Editor's note: Districts 1 and 2 are in part one of this series.
A more reliable public transportation system. Local retention of Charlotte Douglas International Airport. A controversial voter-ID bill. On Tuesday, City Council district candidates discussed local and statewide topics at a forum hosted by the Black Political Caucus of Charlotte. The audience provided candidates with the discussion topics and questions, which ranged from the practical (to weed out any duds), such as "name the neighborhoods and streets in your district," to the controversial, such as whether candidates agreed with the voter-ID bill Gov. McCrory recently signed into law. (All candidates passed the geography test and disagreed with the bill.) The caucus will host a similar discussion with at-large and mayoral candidates on Thursday at 6 p.m. and 7:30 p.m., respectively, at the Ramses Temple, 4919 Beatties Ford Road.
Here are some personal facts and campaign platforms the candidates revealed at Tuesday's meeting.
Greg Phipps, Democrat
Phipps was appointed to the temporarily vacant District 4 seat for 10 months in 2005. A now-retired large-bank supervisor for the U.S. Treasury Department, Phipps serves on the Charlotte-Mecklenburg Planning Department. He said he'd improve access to public transportation.
Regarding budget cuts to education, Phipps said, "We need to get more involved with schools," including more parent involvement.
Leonard Richardson, Democrat
The 5th grade teacher and father of three emphasized the need for more sidewalks, better public transportation and more beautification efforts in his district.
"We don't need our kids to be hit on their way to school," Richardson said, citing a regular problem in his district.
Wil Russell, Democrat
Russell is an assistant project manager for the Charlotte-based Roger Builders Inc., and an Auburn University alumnus. As a councilman, he said he would focus on growing small businesses - implementing programs that would teach owners the intricacies of running a business, including how to fill out complicated tax forms - and help improve the city's public transportation system.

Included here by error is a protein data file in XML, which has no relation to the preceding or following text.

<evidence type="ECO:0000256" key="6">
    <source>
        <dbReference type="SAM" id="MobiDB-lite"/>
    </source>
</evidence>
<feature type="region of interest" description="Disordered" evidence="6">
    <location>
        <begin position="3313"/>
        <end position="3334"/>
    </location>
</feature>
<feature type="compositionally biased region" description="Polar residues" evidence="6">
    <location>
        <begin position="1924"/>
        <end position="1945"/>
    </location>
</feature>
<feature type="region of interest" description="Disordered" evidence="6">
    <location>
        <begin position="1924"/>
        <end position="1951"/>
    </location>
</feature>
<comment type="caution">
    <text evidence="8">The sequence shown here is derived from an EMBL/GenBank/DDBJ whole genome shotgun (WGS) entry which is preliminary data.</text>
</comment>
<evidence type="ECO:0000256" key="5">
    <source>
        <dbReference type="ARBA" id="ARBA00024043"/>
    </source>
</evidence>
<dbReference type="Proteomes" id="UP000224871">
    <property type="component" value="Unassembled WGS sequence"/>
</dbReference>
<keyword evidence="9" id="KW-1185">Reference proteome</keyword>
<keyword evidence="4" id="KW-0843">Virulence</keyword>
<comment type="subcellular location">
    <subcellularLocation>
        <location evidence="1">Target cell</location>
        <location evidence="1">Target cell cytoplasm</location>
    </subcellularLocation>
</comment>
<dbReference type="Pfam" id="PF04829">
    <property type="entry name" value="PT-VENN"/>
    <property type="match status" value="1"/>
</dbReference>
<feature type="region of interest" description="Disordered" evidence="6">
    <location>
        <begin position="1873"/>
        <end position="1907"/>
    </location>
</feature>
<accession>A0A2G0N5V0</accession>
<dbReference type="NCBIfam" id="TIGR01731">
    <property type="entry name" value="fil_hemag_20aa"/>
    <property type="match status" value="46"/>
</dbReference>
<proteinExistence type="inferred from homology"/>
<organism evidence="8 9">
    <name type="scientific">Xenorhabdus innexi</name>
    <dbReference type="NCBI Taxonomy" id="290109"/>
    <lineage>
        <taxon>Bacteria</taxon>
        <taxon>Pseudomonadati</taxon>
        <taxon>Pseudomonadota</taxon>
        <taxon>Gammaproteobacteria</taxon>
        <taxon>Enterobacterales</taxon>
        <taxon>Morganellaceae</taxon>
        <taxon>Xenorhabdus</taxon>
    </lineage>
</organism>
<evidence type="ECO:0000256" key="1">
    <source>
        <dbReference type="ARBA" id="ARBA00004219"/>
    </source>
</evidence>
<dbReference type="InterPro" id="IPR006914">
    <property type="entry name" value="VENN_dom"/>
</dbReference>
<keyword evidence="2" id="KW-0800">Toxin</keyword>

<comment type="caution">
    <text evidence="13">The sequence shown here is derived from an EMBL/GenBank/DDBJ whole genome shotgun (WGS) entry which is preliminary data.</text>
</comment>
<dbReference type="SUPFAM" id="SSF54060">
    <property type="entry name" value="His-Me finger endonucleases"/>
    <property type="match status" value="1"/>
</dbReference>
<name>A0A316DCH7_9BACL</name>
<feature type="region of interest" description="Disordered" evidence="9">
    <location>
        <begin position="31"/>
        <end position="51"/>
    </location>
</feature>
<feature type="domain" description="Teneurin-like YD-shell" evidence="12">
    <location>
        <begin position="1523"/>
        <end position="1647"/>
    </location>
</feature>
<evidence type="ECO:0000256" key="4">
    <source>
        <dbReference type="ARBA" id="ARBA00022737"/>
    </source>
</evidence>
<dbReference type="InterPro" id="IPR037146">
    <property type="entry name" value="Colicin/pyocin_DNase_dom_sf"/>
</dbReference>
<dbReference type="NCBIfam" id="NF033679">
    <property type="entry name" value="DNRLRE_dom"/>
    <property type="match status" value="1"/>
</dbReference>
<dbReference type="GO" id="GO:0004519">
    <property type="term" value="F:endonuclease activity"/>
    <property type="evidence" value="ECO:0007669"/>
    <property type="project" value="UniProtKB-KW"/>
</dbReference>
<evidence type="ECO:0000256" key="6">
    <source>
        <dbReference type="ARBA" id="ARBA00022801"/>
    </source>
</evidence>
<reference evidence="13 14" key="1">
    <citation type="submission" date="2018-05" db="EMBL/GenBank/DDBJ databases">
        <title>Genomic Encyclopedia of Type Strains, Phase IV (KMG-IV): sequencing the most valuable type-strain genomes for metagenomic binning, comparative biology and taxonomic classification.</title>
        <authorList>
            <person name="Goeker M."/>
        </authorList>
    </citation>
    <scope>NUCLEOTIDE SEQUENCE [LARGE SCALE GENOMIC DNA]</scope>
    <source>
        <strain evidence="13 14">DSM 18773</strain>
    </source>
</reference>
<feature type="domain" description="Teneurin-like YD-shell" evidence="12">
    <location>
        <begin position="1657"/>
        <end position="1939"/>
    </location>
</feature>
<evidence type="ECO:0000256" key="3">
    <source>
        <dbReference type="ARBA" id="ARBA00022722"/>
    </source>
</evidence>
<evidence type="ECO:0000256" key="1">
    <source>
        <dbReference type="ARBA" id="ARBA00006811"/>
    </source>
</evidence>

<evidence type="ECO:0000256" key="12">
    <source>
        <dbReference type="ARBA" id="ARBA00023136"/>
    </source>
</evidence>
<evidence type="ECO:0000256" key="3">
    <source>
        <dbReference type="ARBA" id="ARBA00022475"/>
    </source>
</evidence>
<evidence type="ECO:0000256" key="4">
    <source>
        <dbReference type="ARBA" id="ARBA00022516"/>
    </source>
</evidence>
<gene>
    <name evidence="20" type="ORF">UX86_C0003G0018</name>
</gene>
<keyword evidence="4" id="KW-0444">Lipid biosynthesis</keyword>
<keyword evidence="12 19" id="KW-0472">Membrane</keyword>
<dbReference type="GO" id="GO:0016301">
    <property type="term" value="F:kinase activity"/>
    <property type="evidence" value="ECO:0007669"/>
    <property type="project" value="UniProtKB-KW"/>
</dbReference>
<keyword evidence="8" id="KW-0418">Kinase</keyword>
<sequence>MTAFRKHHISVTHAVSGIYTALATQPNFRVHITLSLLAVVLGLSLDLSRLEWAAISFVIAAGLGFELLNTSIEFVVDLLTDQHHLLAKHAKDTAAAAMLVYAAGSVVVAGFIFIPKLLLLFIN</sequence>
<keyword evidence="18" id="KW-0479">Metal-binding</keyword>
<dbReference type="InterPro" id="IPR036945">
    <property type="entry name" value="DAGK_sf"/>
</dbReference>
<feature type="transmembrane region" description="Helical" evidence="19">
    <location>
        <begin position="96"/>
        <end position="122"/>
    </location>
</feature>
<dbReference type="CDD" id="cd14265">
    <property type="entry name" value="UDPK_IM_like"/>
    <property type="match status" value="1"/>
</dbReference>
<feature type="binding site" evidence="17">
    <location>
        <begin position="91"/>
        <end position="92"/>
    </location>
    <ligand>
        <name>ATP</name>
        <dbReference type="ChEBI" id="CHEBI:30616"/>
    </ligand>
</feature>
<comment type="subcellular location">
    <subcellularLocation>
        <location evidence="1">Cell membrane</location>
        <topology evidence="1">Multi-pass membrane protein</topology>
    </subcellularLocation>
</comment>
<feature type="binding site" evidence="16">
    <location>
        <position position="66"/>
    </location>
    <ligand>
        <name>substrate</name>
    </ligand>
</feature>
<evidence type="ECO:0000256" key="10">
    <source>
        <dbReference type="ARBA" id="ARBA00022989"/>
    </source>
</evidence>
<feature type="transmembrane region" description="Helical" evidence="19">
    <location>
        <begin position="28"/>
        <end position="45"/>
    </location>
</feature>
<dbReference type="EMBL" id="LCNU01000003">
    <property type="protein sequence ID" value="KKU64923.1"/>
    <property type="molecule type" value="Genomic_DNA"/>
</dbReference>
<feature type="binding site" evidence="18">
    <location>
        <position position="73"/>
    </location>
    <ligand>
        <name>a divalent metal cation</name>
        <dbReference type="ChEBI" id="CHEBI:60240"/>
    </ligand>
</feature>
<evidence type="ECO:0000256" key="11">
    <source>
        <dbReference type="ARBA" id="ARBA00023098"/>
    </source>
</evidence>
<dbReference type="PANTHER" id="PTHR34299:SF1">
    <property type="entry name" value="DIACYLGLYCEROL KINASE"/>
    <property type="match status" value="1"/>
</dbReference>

A fan of car- and bike-sharing programs, Russell said his district was losing out on unique public transportation options because "we can't think outside of the box."
Levester Flowers, Democrat
The longtime Black Political Caucus volunteer said constituents, not businesses, will fund his "grassroots campaign." He said he'd manage a website that would allow constituents to submit any problems, which he would take to City Council meetings.
He said that before any vote was taken at council he'd ask how the legislation would affect his district. "If they can't answer, the vote will be 10-1."
District 5 (Not present: Mitchell Smith-Bey)
John Autry, Democrat
Autry was elected to this seat in 2011 and has since worked with the Black Political Caucus and activists groups, such as Action NC, to improve living conditions in Charlotte's lower-income areas.
An audience member brought up comments mayoral candidate Gary Dunn made about the Black Political Caucus, in which Dunn said the group was promoting "racial inequality." Autry replied: "I thought it was a deplorable act and doesn't deserve the time we're spending on it [here]."
District 6 (Not present: Kate Payerle)
Ken Lindholm, Republican
Before moving to Charlotte, Lindholm and his wife lived in D.C., which, he said, makes him sensitive to infrastructure problems (mostly traffic issues). Had he been on City Council at the time, he said he would have built new sidewalks instead of allocating funds to the Knights for a new baseball stadium.
Lindholm's favorite quote: "A successful democracy is determined by how the majority treats the minority."
James Peterson, Republican
A Charlotte native, Peterson graduated from UNC Charlotte and later Queens University. He said that he would work to combat the increasing cost of living in Charlotte, which is "pricing people out," and improve safety in neighborhoods.
Regarding Dunn's comments: "We have stupid people making stupid comments. I don't think someone like that should be running for office."
District 7 (Not present: Duncan Wilson and Bakar Burton)
Jay Privette, Republican
The N.C. State alumnus served in the military and now lives in Ballantyne. Privette said the problems in his district are that it is shrinking and that many high-income earners are moving out, being replaced by low-income earners.
"You cannot judge someone based on their education level or ethnicity."
Ed Driggs, Republican
A self-proclaimed "conservative Republican," Driggs said he believes a small government is the best way to create jobs. He also acknowledged that he didn't agree with much of the legislation that moved through the General Assembly this past session.
Driggs said that as a Republican he probably wouldn't agree with many of the opinions in the room, "but I'm going to listen to you."